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Stop Hoping for the Best and Start Preparing for the Worst The three-step process to adopting an immigrant mindset.

By Jason Forrest Edited by Jessica Thomas

entrepreneur daily

Opinions expressed by Entrepreneur contributors are their own.


"Immigrants: We get the job done." That's what Lin Manuel Miranda, as founding father Alexander Hamilton, and Daveed Diggs, as Marquis de Lafayette, tell the audience in the Broadway play, Hamilton.

Through my experience, I'm persuaded immigrants can get the job done, so to speak, because they are more likely than their native-born counterparts to prepare for the worst. Their life experiences build such a mindset into them. Every parent of kids preschool-aged or older knows how maddening it is when they refuse to listen to advice. You've checked the forecast and know rain or snow is coming, but the children refuse to put on a coat because all they see is the clear sky overhead.

If you're seeing blue business skies overhead now, it's a perfect time to prepare and make a plan for when the storm clouds roll in. If you want to thrive under any circumstances, adopt an immigrant mindset, and be prepared for the worst.

Below are three steps to adopt an immigrant mindset and be ready for anything that may come:

1. Consider potential challenges.

Make a list of circumstances that could derail your business. This is not an exercise in gloom and doom. It's one to prevent doom and gloom. Maybe your top producers quit or retire or the market has a downturn -- it is cyclical, after all, and we are due for one anytime now. Maybe your competitors offer a better work environment and start stealing away your top talent -- particularly millennials.

2. Make a plan.

Making a plan under duress is a recipe for failure. But, if we make a plan while our heads are clear, the plan should run smoothly -- or at least make sense. Let's take the last potential challenge -- if a competitor starts stealing the top millennial talent -- for example. Thinks about whether your company culture has what millennials are looking for. If not, make a plan to bring them in. Consider what you are going to do to adapt and create a place where employees want to stay. Write a detailed plan with steps to get there.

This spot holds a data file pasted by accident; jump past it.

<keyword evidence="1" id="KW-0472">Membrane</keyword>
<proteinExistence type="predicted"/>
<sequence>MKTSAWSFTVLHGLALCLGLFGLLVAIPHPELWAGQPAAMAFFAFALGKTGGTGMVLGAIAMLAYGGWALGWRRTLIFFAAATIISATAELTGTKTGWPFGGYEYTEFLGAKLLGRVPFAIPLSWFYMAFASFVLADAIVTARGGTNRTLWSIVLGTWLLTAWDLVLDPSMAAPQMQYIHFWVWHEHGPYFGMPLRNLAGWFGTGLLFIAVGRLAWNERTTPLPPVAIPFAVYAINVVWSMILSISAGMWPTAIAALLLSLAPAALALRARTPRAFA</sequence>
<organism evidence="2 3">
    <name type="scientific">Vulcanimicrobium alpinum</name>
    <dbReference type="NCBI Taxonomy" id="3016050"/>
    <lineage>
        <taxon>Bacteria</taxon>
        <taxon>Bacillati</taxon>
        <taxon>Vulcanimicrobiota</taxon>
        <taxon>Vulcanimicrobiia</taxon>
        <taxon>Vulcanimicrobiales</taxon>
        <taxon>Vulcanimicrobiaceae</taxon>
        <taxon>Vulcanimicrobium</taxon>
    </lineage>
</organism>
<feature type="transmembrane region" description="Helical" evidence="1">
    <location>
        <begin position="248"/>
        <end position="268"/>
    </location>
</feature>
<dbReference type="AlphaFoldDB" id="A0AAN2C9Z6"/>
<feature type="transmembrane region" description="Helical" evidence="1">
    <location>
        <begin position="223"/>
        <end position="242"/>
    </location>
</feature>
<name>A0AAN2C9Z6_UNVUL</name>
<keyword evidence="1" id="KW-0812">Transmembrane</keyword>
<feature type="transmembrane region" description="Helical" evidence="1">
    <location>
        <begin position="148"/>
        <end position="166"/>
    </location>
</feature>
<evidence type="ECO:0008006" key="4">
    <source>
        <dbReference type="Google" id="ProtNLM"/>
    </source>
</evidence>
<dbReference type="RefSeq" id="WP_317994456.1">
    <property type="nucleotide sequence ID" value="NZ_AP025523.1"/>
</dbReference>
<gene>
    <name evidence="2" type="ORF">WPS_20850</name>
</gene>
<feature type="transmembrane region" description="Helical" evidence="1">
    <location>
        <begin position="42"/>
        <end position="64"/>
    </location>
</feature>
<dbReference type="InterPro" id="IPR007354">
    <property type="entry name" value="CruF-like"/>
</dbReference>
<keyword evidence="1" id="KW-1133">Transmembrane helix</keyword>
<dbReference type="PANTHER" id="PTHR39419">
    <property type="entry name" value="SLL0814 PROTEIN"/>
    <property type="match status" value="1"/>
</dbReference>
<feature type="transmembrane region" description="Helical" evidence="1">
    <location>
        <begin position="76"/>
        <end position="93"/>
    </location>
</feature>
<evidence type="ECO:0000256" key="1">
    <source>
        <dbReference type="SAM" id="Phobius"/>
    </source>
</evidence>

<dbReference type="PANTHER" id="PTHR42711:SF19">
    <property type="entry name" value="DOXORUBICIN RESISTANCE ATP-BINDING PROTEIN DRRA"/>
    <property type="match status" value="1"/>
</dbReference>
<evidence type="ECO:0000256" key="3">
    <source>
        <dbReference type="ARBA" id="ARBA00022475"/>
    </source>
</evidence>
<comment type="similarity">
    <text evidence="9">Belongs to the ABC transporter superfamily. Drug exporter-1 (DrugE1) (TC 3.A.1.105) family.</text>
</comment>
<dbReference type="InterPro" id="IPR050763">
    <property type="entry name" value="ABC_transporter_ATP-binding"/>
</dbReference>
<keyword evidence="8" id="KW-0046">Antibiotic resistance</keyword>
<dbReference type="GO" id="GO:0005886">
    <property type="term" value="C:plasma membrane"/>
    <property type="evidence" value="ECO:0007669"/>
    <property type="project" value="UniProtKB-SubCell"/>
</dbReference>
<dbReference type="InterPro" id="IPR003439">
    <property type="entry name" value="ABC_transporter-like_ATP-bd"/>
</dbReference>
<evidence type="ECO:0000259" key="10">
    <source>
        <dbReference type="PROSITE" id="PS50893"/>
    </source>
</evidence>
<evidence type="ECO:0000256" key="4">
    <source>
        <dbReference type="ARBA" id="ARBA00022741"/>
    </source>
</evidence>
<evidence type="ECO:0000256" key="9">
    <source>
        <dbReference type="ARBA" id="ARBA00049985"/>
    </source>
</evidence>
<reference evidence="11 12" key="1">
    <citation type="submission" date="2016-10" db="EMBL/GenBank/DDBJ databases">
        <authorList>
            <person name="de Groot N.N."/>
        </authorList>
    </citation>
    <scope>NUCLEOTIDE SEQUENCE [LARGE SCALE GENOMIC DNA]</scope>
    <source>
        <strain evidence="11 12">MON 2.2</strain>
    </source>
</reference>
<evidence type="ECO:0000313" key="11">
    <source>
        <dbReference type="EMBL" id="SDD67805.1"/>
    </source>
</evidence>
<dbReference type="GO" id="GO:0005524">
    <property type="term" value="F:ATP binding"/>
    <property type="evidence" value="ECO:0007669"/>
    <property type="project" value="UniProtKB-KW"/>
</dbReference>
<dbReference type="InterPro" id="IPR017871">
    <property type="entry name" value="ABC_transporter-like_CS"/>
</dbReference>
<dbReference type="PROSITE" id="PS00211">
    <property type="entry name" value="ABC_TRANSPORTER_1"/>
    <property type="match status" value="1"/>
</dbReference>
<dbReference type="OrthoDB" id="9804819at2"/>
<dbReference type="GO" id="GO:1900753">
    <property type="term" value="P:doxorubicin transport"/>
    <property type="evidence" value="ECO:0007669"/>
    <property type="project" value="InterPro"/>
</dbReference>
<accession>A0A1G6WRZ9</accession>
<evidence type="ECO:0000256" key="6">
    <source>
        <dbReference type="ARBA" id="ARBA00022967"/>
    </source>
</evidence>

3. Execute the plan.

In business, we sometimes wait until the middle of the storm -- when our brain stops working -- to try to make a plan. People tend to have one of three reactions in a tough situation. They fight and get aggressive, flee the situation completely or freeze. Having a plan ahead of time allows you to skip the panic of trying to figure it out in the middle of the stress. Instead, when it gets rough, you can just execute the existing plan rationally and calmly.

Preparing for the worst allows leaders to maintain certainty, commitment and courage, which is important for the whole team. It's dangerous for your team to see you losing your cool. Having a plan and executing it amid the chaos gives you an edge. It's time to think like an immigrant. You can still hope for the best -- I am all for optimism -- just be sure to also prepare for the worst of times.

Jason Forrest

Author, Speaker, Coach

Jason Forrest is CEO at FPG, a national sales training company. He is an award-winning executive, the author of seven books, and the creator of cutting-edge sales and leadership training programs.

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